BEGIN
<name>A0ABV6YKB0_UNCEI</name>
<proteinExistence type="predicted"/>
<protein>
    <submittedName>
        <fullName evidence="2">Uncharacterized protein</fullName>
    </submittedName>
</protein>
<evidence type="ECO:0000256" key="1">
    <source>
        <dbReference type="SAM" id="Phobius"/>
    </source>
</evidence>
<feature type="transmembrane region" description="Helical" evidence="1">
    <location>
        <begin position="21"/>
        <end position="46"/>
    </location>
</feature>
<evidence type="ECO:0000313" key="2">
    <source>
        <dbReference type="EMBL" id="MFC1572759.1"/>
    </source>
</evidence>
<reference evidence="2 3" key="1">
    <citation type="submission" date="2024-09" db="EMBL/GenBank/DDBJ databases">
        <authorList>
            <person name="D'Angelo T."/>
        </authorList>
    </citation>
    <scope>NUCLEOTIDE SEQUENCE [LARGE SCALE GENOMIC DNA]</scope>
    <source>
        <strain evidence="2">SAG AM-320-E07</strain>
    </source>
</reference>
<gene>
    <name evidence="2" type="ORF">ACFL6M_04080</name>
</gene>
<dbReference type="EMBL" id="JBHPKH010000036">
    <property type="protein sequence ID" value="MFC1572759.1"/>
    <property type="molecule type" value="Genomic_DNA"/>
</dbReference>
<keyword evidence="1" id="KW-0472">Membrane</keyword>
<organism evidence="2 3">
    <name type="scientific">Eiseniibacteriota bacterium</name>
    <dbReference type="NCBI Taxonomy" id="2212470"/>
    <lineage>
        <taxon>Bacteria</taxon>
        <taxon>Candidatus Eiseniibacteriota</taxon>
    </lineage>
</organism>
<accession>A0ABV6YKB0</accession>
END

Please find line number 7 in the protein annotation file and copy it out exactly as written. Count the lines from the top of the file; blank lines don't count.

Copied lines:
</protein>